Canada’s northern and western regions and possibly Alaska are about to welcome a new player in BG Group, a spinoff from the privatization 20 years ago of the British government-owned gas monopoly.
A Canadian affiliate has already made its mark, spending more than C$100 million on exploration this year, and planning a more ambitious program next year, along with establishing a foothold in the Northwest Territories.
In recent interviews, BG Canada Exploration and Production President Glenn McNamara has said the government’s frontier strategy could eventually extend from the Northwest Territories to Alaska and Canada’s East Coast.
The company sent out strong signals of its northern intentions earlier this year when it took a 75 percent share in a C$16.5 million purchase of 275,000 acres of exploration rights on two leases in the Colville Hills area of the Mackenzie Valley, with International Frontier Resources as a 25 percent partner.
BG is hoping the Mackenzie Gas Project will proceed and aboriginal regions will become more confident in dealing with their dealings with the industry, allowing more exploration land to become available.
McNamara, former president of ExxonMobil’s operations in Western Canada including the Mackenzie Delta assets, told the Financial Post that BG is in North America for the long haul and wants to be a material player in the continental market.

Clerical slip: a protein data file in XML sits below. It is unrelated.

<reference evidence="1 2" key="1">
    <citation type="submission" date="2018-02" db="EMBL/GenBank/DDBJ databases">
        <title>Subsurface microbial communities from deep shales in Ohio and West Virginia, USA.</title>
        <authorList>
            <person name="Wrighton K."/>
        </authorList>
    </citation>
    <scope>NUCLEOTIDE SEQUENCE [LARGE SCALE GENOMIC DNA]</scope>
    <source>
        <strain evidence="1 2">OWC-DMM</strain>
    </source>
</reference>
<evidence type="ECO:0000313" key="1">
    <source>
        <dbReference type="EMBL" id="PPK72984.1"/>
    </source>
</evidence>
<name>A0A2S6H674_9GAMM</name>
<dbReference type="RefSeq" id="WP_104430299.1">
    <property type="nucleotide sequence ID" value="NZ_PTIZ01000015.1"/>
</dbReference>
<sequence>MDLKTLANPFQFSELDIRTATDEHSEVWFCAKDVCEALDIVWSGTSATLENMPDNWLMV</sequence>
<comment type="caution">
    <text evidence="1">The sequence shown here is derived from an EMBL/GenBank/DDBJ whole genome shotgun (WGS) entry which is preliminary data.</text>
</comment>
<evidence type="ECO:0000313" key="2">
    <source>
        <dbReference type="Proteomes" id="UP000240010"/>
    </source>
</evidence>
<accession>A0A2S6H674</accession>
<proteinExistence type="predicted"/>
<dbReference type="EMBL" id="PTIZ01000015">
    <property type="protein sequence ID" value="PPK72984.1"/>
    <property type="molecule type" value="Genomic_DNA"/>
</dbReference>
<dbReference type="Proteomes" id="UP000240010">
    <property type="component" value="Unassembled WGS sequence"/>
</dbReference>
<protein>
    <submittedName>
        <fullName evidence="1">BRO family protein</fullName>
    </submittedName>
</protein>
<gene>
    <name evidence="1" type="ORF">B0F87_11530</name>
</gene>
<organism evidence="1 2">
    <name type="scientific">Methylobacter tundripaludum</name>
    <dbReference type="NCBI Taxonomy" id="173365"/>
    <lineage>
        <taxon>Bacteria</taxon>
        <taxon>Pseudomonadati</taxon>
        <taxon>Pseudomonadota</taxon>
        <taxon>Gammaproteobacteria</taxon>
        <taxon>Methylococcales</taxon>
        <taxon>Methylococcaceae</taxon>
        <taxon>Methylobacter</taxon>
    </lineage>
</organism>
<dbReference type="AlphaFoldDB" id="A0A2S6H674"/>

But the company will also move carefully in evaluating its Northwest Territories prospects before drilling.
However, the company has delivered a strong vote of confidence in the Northwest Territories by building a land portfolio. It is also large enough to be able to bide its time until the Mackenzie project comes on stream.
McNamara believes the issues standing in the way in the way of a Mackenzie pipeline will be resolved and the project will be completed ahead of an Alaska pipeline, although the Alaska plans give BG reason to keep an eye on the state for future expansion.
For now, BG is mainly focused on its 500,000 acres of undeveloped land in Alberta and British Columbia following its 2004 takeover of El Paso Oil and Gas Canada for C$455 million and subsequent land acquisitions through government auctions.
BG is open to joint ventures and is on the lookout for acquisitions as EnCana and Burlington Resources shift their attention to resource plays, such as coalbed methane.
EnCana still has a large chunk of acreage for sale on and offshore Alaska’s North Slope.
Editor’s note: The full version of this story will appear in the Oct. 16 edition of Petroleum News, available on-line this coming Friday.